In fact, the Cubs managed 18 hits and 4 walks tonight while scoring 14 runs in total.
And they still managed to scare the crap out of Cub fans!
The final 2 innings of the night were not exactly easy. The Reds scored 8 of their 9 runs with 5 outs remaining in the game, including a 9th inning Granny by Jolbert Cabrera off of Carlos Marmol, who will only be tagged for 1 of the 4 runs. Having made it more interesting for himself, Marmol then buckled down and had a fairly easy time getting the last 3 outs of the game, Corey Patterson excluded. And, like that, the Cubs have ended their slide, they maintain a 4 game lead on the second place Brewers, I can now stand to look at their schedule again, and they have a chance of winning the 3 game set against the Reds tomorrow night.
I know a lot of people are sick with this team. It very quickly became a roller coaster in the last week after the Cubs had given us a month of smooth sailing, and if I haven't mixed my metaphors enough, they finally managed to hit the breaks tonight after having fallen off a cliff. But, c'mon, be honest Cub fans, you're still worried that there's more space to fall.
If I were to take a survey of our loyal Goat Readers, how many people out there right now believe the Cubs will somehow find a way to miss the playoffs?
How many people think they'll slink in as wild carders?
How many people believe they'll be swept out of the first round?
How many people are aware that, with 20 games remaining, the Cubs have the best record in the NL? I mean, that's how good they've been this year. They lost six games in a row and they are percentage points away from having the best record in all of baseball.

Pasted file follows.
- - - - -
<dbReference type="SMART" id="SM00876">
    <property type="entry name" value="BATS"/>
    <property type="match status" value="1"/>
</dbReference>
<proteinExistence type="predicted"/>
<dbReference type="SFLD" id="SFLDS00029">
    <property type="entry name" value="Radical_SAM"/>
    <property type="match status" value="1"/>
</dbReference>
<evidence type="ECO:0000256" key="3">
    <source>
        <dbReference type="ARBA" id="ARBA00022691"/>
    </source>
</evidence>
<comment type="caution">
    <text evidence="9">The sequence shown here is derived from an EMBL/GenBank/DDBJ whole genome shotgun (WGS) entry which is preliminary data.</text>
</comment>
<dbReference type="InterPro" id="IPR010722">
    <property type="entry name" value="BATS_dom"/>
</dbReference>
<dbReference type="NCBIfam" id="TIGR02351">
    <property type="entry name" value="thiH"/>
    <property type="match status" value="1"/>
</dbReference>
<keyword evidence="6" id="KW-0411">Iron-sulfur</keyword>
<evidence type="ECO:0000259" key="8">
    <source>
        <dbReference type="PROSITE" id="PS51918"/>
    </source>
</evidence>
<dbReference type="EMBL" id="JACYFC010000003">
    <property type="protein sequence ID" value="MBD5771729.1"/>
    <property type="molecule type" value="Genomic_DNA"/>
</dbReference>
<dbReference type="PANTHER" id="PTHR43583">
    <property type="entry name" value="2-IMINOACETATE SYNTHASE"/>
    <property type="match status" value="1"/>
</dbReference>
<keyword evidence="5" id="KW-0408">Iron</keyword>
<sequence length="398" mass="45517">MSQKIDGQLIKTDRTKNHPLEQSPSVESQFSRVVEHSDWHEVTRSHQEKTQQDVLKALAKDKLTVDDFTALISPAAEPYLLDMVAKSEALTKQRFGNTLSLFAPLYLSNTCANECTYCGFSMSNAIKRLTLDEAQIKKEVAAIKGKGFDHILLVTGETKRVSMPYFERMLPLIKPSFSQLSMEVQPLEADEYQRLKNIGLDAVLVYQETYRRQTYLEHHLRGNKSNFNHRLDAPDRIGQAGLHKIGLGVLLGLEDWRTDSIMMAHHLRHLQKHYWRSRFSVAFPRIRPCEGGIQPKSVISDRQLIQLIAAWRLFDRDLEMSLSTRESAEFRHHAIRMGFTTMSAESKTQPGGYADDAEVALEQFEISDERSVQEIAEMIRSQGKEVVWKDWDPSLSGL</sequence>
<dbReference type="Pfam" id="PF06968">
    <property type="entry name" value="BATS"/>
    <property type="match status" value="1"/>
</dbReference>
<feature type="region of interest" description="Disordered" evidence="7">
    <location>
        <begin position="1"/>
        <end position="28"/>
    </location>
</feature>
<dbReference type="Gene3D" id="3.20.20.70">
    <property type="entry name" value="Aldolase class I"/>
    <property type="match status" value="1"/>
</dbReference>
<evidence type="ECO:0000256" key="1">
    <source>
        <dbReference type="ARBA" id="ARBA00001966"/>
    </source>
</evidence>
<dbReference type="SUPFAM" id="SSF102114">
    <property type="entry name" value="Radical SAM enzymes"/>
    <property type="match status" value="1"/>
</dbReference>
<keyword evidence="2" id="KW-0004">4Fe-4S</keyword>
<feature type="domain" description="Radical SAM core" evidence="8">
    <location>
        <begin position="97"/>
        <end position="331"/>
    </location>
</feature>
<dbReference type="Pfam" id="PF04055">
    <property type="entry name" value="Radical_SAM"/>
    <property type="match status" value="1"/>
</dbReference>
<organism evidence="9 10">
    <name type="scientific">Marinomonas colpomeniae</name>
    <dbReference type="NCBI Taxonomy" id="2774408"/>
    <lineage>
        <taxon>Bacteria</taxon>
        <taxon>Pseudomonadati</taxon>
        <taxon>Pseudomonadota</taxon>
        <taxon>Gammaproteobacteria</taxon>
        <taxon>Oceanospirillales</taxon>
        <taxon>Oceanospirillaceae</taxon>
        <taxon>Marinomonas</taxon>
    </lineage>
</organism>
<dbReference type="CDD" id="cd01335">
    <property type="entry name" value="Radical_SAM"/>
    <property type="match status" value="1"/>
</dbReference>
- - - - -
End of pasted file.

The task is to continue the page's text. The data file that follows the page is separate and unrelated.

For the last month or so, many of us - this blog included - have directed our gaze toward a nice, round number that no Cubs team has seen in more than 70 years. Achieving that win would be a tremendous accomplishment, a point of pride that few Cub fans can recall experiencing as most who were alive the last time it happened now battle dementia, senility, and/or incontinence.
And, yet, 100 wins means exactly this in reality: Dog Piss Jones. 100 wins means nothing. It should not be the goal. With 20 games remaining, the Cubs are capable of achieving it, but should it even be a minor concern? Maybe this ridiculous losing streak was a blessing in disguise. Maybe it will have served as a reminder to the team that they are not invincible, they still have to actually play to win, and rather than strive to achieve cool-yet-irrelevant goals like a 100 win season, maybe they can now focus on the two most important things: entering the playoffs with home field advantage and beating the ever-loving shit out of every team they come across once they're there.
I know some of you have abandoned ship. Rather than risk another painful crash landing, you have pulled the ripcord and you are floating off to the safety of disconnection. Have fun over there. Enjoy the football season. Hockey and basketball start soon. There's a new episode of House on TV next week and you can already get the first episode of Dexter online.